Carter Tillery walked into the Petersburg, Virginia branch of Swan Dry Cleaners, brandished a firearm, and walked out with a laptop and $40 to $100 in cash. He made the sole employee strip to her underwear and tied her up. He was caught after trying to sell the laptop to the barbershop next-door.
Truth be told, the conviction was a foregone conclusion. Though the employee's description of Tillery was mildly inaccurate, she identified him from a photo lineup, as did the barber who bought the laptop. Police found weapons stashed in an abandoned motel near where Tillery was staying. He also confessed the entire ordeal, in excruciating detail, to a snitching cellmate.
At most, Tillery stole $250 in cash and goods from the dry cleaners. For that, he was charged with a Hobbs Act robbery and with brandishing a firearm during a crime of violence. His total sentence was 360 months.
He was obviously displeased with the result. After all, he robbed a small town dry cleaner and ended up with federal charges. His counsel argued that the cash stolen from the business did not amount to a "minimal effect" in interstate commerce, but as we've seen time and again, no amount is too small to qualify under the statute. In addition, Swan sources all of its chemicals and supplies from out of state and out of country and is part of a larger chain of dry cleaners that reach outside of Virginia.
In addressing the argument, the court cited one of their own unpublished decisions from earlier this year where robbing a prostitute qualified as a Hobbs Act violation. If robbing a prostitute is interfering with interstate commerce, it is nearly impossible to imagine any scenario that would not fall under federal jurisdiction.
The court addressed this jurisdictional concern by stating, "While some robberies ... may essentially be "state crimes" better prosecuted at the state level, we are not policy-makers nor do we have power over prosecutorial efficiency. We only look at whether the jurisdictional predicate is satisfied, which in this case it undoubtedly was."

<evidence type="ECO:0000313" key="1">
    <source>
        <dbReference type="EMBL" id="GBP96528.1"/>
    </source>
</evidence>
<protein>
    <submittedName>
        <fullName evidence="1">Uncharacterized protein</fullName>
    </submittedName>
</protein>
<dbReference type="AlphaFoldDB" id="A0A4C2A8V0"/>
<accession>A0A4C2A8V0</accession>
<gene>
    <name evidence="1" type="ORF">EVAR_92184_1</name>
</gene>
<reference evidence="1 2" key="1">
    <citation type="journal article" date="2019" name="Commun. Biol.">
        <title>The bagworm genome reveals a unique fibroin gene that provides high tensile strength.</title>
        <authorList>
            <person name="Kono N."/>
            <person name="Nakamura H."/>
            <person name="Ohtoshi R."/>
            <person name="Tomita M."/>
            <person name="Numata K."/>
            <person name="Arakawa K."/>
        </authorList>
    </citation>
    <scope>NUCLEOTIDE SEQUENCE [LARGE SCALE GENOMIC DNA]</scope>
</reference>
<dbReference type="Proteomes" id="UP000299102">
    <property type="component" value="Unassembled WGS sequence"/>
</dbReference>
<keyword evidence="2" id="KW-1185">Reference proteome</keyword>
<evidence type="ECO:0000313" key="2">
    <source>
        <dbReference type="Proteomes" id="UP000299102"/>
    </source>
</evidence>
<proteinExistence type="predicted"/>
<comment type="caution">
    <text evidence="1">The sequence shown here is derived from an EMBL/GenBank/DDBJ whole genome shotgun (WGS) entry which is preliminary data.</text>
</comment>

Tillery also took issue with being sentenced as a career offender. In order to qualify, one must have two prior felony convictions for a violent offense or a controlled substance offense. Tillery had previously been convicted of a robbery and use of a firearm in the commission of a felony, and a conviction of eluding police.
Unfortunately for Tillery, thanks to another Fourth Circuit opinion from this year, "intentional vehicular flight in any manner poses a potential level of risk that is sufficient to render the offense a violent felony." That opinion piggybacked on a similar SCOTUS opinion that addressed Indiana's vehicular flight statute.
Two very recent precedents foreclosed Tillery's argument that evading the police was not a violent offense. The court stated that had he brought the argument before the recent decisions, he might have had a fighting chance. It's simply a matter of unfortunate legal timing.